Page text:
At a fundraiser for a professorial chair instituted in his honour by the Olabisi Onabanjo University, Ago Iwoye, in Lagos on Thursday, the Awujale said the Alake was a junior oba in Yorubaland.
Reacting to a categorisation of monarchs by the Alake recently when the Ooni of Ife, Oba Adeyeye Ogunwusi, visited him (Alake), Oba Awujale said the Egba monarch was peddling falsehood and turning history upon its head.
He added that when he learnt about the comment, he contacted the Alake, who he added, vehemently denied saying so.
He added, “In a recent discussion between the Oba of Lagos, Oba Rilwan Akiolu, and me, we also touched on the same issue and the Oba of Lagos told me that he too had asked Alake the same question, which he had again denied vehemently.
“Regrettably, however, when the said statement few days later was continuously credited to the Alake on the pages of newspapers, I expected him to deny it or issue a rebuttal, but he did not do so.
Therefore, I consider it necessary to debunk the falsehood and misrepresentation of facts from the Ake Palace so as to put the records straight.”
The Awujale argued that the 1903 Gazette referred to by the Alake was just a newspaper publication.
“The first question to Alake is: who categorised the Yoruba Obas and when? I challenge him to produce the document of the said categorisation. It is a known fact that Alake was a junior traditional ruler under the Alaafin at Orile Egba before he fled to Ibadan for refuge as a result of the war then ravaging the Yorubaland.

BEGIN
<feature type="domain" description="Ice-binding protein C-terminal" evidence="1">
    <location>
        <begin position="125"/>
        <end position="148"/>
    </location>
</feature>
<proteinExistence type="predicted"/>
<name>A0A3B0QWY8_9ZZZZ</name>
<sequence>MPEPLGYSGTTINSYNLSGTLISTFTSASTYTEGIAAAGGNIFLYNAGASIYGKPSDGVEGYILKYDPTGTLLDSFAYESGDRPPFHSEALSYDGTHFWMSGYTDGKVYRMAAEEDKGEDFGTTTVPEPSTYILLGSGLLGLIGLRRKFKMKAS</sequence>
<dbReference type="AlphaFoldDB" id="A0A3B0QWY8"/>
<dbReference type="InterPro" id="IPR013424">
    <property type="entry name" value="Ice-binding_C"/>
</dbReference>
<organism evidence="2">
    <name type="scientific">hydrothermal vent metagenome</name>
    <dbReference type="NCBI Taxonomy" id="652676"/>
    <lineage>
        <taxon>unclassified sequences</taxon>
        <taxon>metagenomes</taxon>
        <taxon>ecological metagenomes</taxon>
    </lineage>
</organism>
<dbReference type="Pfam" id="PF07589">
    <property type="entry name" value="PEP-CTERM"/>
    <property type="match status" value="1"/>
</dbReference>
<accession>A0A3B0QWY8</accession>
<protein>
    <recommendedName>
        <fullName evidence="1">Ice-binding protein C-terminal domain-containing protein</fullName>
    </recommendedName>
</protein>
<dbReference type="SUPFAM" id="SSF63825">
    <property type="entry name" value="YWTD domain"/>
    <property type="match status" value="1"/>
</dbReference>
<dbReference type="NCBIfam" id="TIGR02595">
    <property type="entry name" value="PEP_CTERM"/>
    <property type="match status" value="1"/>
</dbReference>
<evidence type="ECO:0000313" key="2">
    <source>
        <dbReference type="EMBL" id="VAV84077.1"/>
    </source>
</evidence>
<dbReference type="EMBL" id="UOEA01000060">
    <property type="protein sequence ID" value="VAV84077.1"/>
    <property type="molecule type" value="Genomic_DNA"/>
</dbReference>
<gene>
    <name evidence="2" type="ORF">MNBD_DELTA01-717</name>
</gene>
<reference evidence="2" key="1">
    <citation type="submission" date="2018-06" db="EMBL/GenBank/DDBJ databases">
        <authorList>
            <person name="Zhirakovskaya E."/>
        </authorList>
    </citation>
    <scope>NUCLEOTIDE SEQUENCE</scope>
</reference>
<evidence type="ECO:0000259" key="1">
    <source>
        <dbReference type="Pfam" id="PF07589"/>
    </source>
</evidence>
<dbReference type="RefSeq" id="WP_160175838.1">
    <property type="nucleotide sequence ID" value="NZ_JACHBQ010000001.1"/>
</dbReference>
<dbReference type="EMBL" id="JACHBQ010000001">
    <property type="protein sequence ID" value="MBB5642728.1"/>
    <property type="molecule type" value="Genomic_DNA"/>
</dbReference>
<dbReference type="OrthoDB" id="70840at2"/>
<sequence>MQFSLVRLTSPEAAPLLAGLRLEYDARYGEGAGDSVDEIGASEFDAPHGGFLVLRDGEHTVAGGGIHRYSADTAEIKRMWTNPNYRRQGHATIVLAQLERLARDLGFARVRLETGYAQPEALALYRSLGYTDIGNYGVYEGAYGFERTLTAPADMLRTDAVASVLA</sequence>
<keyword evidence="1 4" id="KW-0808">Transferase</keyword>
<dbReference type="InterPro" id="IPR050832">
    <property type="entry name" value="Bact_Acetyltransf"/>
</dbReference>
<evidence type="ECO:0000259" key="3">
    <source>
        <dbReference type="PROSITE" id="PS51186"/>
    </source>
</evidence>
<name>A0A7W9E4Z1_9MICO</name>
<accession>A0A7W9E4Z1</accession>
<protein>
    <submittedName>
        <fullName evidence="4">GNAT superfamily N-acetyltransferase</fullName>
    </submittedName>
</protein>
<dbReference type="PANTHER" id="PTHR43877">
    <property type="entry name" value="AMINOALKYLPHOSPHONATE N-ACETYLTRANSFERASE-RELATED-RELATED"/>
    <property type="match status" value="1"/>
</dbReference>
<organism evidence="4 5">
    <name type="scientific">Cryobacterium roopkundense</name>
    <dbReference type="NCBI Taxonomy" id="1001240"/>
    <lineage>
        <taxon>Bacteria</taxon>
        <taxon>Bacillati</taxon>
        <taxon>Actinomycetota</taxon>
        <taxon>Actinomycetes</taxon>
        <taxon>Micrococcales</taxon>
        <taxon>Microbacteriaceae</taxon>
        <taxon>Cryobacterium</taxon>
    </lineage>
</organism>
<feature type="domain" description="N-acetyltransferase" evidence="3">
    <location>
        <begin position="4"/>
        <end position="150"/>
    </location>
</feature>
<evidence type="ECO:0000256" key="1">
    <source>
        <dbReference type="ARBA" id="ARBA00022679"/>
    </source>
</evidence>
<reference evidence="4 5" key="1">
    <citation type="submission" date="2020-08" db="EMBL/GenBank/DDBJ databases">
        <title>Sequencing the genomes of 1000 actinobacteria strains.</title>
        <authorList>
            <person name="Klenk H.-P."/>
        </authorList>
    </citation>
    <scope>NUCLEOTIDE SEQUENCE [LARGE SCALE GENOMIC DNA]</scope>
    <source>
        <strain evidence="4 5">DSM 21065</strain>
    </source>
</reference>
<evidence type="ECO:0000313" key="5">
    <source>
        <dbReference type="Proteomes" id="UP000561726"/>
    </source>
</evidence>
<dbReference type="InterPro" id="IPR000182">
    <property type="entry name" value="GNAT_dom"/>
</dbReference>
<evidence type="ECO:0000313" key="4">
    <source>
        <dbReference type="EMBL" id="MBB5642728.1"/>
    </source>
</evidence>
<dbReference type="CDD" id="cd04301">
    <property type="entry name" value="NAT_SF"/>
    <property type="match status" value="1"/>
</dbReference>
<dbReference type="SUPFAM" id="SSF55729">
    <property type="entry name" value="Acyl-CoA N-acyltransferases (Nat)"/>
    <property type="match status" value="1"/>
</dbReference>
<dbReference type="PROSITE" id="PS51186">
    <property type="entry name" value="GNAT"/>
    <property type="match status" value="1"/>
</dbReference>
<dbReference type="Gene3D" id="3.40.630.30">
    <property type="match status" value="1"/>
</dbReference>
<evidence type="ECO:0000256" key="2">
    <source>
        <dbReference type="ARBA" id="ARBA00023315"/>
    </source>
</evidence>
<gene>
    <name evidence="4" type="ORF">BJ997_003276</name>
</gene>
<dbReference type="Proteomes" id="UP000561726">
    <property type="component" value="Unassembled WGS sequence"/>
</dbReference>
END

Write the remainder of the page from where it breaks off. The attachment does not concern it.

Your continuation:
“Following the defeat of Owu by the Ijebu Army in 1826, the Owus became refugees all over Yorubaland. Some of the Ijebu troops that fought the war proceeded to Ibadan, where they met the Alake and sacked him; consequently forcing him to seek refuge at Ake in Abeokuta in 1830, where, of course, he met the Osile, Olowu and Agura already settled at Oke-Ona, Owu and Gbagura sections of Abeokuta township respectively.
Even then, the Olubara of Oyo origin had always argued that all the aforementioned four rulers met him in Abeokuta and therefore claimed to be their landlord.
“To even refer to the Alake as ‘the Alake of Abeokuta’, not to talk of Egbaland, is a misnomer, as his control since his arrival at Ake in 1830 and till today is restricted to the Ake section of Abeokuta. The official Government Gazette testifies to this fact.
“In short, the Alake, from history and all available records, is a very junior traditional ruler in Yorubaland. His peers in Ijebuland are the Dagburewe of Idowa; Ajalorun of Ijebu-Ife; Akija of Ikija-Ijebu; Olowu of Owu-Ijebu; Oloko of Ijebu-Imushin; Orimolusi of Ijebu-Igbo and Ebumawe of Ago Iwoye.”
Efforts by one of our correspondents to speak with the Alake of Egbaland proved abortive.
His media aide, Chief Layi Labode, neither answered calls put through to his mobile nor responded to the text message sent to him on the issue on Thursday.
At the Oriental Hotel, Lagos, the Awujale led other dignitaries to raise money for the N500m chair aimed at “encouraging teaching, research and publications in contemporary politics and governance.”
Traditional Rulers in Ijebuland donated N125m, being the first instalment of the N250m they promised.
While the Awujale himself donated N25m, the Chairman of the Globacom Nigeria Limited, Otunba Mike Adenuga (Jnr.), sent a donation of N50m.
Other prominent Nigerians in attendance, including the Founder of First City Monument Bank, Otunba Subomi Balogun; Chairman of Honeywell Group, Mr. Oba Otudeko; and Chairman of Premier Lotto Limited, Chief Kessington Adebutu, also separately made donations they said were in millions.
They, however, declined to disclose the exact amounts.